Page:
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Raven v. Bannister

United States District Court, D. Nevada

April 23, 2014

DANNY RAVEN, Plaintiff,
v.
ROBERT BANNISTER, et al., Defendants.

ORDER

JAMES C. MAHAN, District Judge.

This pro se prisoner civil rights action by a Nevada state inmate comes before the court for initial review of the complaint under 28 U.S.C. § 1915A and on plaintiff's motion (#3) for appointment of counsel. The court defers action on the pauper application at this time.

Screening

When a "prisoner seeks redress from a governmental entity or officer or employee of a governmental entity, " the court must "identify cognizable claims or dismiss the complaint, or any portion of the complaint, if the complaint: (1) is frivolous, malicious, or fails to state a claim upon which relief may be granted; or (2) seeks monetary relief from a defendant who is immune from such relief." 28 U.S.C. § 1915A(b).

In considering whether the plaintiff has stated a claim upon which relief can be granted, all material factual allegations in the complaint are accepted as true for purposes of initial review and are to be construed in the light most favorable to the plaintiff . See, e.g., Russell v. Landrieu, 621 F.2d 1037, 1039 (9th Cir. 1980). However, mere legal conclusions unsupported by any actual allegations of fact are not assumed to be true in reviewing the complaint. Ashcroft v. Iqbal, 556 U.S. 662, 677-81 (2009). That is, conclusory assertions that constitute merely formulaic recitations of the elements of a cause of action and that are devoid of further factual enhancement are not accepted as true and do not state a claim for relief. Id.

Further, the factual allegations must state a plausible claim for relief, meaning that the well-pleaded facts must permit the court to infer more than the mere possibility of misconduct:

[A] complaint must contain sufficient factual matter, accepted as true, to "state a claim to relief that is plausible on its face." [ Bell Atlantic Corp. v. Twombly, 550 U.S. 544, 570 (2007).] A claim has facial plausibility when the plaintiff pleads factual content that allows the court to draw the reasonable inference that the defendant is liable for the misconduct alleged. Id., at 556.... The plausibility standard is not akin to a "probability requirement, " but it asks for more than a sheer possibility that a defendant has acted unlawfully. Ibid. Where a complaint pleads facts that are "merely consistent with" a defendant's liability, it "stops short of the line between possibility and plausibility of entitlement to relief.'" Id., at 557... (brackets omitted).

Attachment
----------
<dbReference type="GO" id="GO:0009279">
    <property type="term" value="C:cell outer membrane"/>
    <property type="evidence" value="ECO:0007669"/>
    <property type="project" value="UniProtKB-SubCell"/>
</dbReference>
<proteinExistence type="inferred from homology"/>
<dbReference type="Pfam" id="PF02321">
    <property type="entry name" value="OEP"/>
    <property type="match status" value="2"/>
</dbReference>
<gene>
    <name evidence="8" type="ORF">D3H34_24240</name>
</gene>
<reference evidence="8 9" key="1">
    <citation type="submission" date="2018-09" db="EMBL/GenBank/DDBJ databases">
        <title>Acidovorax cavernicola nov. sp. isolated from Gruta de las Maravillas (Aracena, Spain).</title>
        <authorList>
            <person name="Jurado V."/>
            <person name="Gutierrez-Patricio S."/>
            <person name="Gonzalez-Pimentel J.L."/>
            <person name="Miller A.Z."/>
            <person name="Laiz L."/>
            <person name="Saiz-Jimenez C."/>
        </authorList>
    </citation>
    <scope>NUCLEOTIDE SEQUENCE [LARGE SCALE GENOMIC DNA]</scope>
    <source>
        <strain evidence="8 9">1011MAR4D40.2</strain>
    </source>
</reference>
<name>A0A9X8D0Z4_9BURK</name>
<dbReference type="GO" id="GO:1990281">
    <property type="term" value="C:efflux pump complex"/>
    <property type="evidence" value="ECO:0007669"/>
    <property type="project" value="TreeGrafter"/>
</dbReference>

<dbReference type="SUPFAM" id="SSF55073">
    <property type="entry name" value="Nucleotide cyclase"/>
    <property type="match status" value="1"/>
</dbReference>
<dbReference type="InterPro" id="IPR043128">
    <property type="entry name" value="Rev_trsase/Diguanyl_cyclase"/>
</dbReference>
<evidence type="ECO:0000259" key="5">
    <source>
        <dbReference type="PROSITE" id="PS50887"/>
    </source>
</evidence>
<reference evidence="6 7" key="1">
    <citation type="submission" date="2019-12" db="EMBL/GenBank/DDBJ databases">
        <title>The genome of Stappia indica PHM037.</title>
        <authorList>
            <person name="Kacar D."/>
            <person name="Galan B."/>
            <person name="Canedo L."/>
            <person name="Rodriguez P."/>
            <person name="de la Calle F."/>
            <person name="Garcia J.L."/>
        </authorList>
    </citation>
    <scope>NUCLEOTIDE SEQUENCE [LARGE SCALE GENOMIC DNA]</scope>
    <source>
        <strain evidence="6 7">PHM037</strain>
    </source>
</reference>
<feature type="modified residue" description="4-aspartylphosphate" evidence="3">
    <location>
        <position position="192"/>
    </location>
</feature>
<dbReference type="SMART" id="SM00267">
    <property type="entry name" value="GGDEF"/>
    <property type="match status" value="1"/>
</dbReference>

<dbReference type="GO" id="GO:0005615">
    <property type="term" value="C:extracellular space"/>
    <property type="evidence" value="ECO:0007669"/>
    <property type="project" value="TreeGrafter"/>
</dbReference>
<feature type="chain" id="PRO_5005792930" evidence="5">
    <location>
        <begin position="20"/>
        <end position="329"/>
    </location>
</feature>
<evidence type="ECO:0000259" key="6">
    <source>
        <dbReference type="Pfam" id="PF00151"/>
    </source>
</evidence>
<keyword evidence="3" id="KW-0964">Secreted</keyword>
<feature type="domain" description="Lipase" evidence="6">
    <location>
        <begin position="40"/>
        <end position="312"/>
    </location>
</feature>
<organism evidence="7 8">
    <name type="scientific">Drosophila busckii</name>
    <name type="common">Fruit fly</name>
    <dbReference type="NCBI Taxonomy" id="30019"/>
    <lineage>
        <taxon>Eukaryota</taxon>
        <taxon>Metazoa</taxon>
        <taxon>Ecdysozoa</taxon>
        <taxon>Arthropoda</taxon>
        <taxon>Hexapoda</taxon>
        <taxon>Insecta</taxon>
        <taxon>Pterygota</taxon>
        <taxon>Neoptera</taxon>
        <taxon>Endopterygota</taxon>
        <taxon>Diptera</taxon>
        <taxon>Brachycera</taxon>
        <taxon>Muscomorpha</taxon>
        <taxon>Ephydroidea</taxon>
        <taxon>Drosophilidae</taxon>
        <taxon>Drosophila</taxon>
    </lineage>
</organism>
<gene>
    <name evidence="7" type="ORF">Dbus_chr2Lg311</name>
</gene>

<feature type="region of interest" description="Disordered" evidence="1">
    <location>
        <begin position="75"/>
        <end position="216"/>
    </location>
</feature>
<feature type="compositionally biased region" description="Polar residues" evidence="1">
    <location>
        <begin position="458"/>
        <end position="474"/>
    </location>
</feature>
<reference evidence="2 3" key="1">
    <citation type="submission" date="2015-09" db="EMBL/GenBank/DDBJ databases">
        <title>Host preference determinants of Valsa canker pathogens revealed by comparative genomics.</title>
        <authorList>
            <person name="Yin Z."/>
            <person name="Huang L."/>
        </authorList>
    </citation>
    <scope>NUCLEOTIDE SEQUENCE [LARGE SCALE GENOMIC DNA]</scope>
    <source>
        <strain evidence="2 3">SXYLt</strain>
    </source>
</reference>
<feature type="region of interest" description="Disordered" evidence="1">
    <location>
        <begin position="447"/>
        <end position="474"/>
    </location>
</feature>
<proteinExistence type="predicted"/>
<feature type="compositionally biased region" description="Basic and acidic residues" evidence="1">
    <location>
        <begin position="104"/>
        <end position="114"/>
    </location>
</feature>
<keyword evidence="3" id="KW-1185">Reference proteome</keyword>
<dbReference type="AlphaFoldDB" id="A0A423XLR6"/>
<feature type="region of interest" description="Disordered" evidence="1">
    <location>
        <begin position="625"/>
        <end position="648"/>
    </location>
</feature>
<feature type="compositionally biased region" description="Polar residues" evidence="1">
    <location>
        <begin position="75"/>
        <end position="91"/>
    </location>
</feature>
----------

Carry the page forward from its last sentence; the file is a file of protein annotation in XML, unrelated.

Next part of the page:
... [W]here the well-pleaded facts do not permit the court to infer more than the mere possibility of misconduct, the complaint has alleged - but it has not "show[n]" - "that the pleader is entitled to relief." Fed. Rule Civ. Proc. 8(a)(2).

Iqbal, 556 U.S. at 678.

Allegations of a pro se complainant are held to less stringent standards than formal pleadings drafted by lawyers. Haines v. Kerner, 404 U.S. 519, 520 (1972).

In the present case, plaintiff Danny Raven presents a number of claims based upon nurses at High Desert State Prison ("High Desert") allegedly having given him improperly high doses of, purportedly, insulin when he was having a diabetic episode by giving him a product called "Glutose 15" when he already was unconscious. He names as defendants state corrections department medical administrator Robert Bannister and the prison warden Dwight Neven, together with nurses Debra, Sonya, and Murphy, all in both their individual and official capacities. He seeks compensatory and punitive damages, and he further asks that the court review and investigate the medical procedures at the prison for administration of insulin.

In count I, plaintiff alleges initially that his "14th amendment rights were violated due to lack of medical training and medical care causing serious medical complication[s] do [sic] to over-dose of insulin treatment(s)." In the body of the count, however, he does refer further to eighth amendment protections. Plaintiff alleges in pertinent part that nurse Debra did the following: